Get ready, itís school time
Right to Education Act is a historic step but there are some rough patches
EDUCATION BY HAAMID BUKHARI
Apex court giving RTE a validation certificate and binding almost majority of schools (excluding minority institutions) across country in obligation to keep 25% quota for weak socioeconomic children is a huge step for prosperous India. By Judicial decisions, RTE has been read into Right to life in Article 21. A child who is denied right to access education is not only deprived of his right to live with dignity, he is also deprived of his right to freedom of speech and expression enshrined in Article 19 (1) (A).
Deep introspection and contemplation into the new feature of this act creates division among thoughts. The act makes obligatory for all schools (both private either funded or aided by Govt or any local body and Govt schools as well) to induct 25% students from poor and economically backward families for free and compulsory education.
This RTE 2009 act seeks to remove all psychological barriers, which a child has to face while seeking admission in reputed schools. But there may be two apprehensions.
How would this act affect the psyche of poor kids, who will study in AC class rooms but live in slums. During day they will sit with the rich but at night have to sleep with their poor parents. This regular rotational shift will badly affect their psychology, develop depression, anxiety and may even compel them to stay away from schools. There will always be an inferiority complex among these 25% kids when their other class fellows belonging to rich families will come to school in luxurious cars, possesses scientific gadgets, wear branded clothes and play with expensive video games and tablets. Uniform colour will be the only common trait.
The second apprehension is the rise of fee in private educational institutions. Undoubtedly private schools provide quality education but never compromise on charges. They demand exponentially high fee without any checks. From this session (2012-13), when they have to leave 25% of their seats for free, they may increase the fee for remaining 75 seats in order to compensate the loss.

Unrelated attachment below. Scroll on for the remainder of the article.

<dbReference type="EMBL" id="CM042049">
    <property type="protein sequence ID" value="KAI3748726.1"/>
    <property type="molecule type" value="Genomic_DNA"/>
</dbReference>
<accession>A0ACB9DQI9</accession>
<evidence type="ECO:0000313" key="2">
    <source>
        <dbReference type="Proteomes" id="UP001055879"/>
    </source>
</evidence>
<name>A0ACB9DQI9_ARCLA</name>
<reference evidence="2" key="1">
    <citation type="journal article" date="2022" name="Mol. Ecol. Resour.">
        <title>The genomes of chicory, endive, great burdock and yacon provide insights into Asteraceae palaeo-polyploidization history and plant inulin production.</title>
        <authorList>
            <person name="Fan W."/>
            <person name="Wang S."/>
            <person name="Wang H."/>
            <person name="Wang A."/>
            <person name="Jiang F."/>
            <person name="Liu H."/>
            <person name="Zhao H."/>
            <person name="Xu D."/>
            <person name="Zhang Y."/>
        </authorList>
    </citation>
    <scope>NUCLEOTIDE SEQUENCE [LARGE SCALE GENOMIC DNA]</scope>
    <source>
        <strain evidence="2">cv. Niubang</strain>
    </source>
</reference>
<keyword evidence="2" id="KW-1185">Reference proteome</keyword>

Government must not rely fully on private sector. There could have been other possible reforms under the ambit of "Sarva Shiksha Abiaan". Upgradation of basic standard of Government schools, maintaining pupil-teacher ratio as 30:1 and regular check by administration on functioning of these schools etc. Certain viable solutions may be implemented for making RTE a complete success.
In order to get a license (recognition from state boards and central board of school education) for running a private school in India, the school must be legally compelled to provide free and compulsory education, separately to 25% of the students belonging to weak socioeconomic sector. At least for a year, there must be separate classes for these students at a different timing. These schools with Govt's assistance can introduce vocational courses like additional skill acquisition programme (ASAP) for these students so that they can overcome their psychological barrier and in later years can freely mix with the other students. In this vocational course, students may be taught ethics, moral values and more focus could be on personality development. State education departments can monitor and keep regular check on these private schools for smooth implementation of this programme.
Back in 2005-06, Government of J&K sponsored 8 children from Govt schools for their admission and studies in Delhi Public School, Srinagar and this year all of them passed class 12th exam with flying colours. Even teachers aren't aware about their free uniform, books, education etc. Such steps will certainly change the overall education setup of this country without creating a divide between different sections of society.
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Lastupdate on : Wed, 2 May 2012 21:30:00 Makkah time
Lastupdate on : Wed, 2 May 2012 18:30:00 GMT
Lastupdate on : Thu, 3 May 2012 00:00:00 IST
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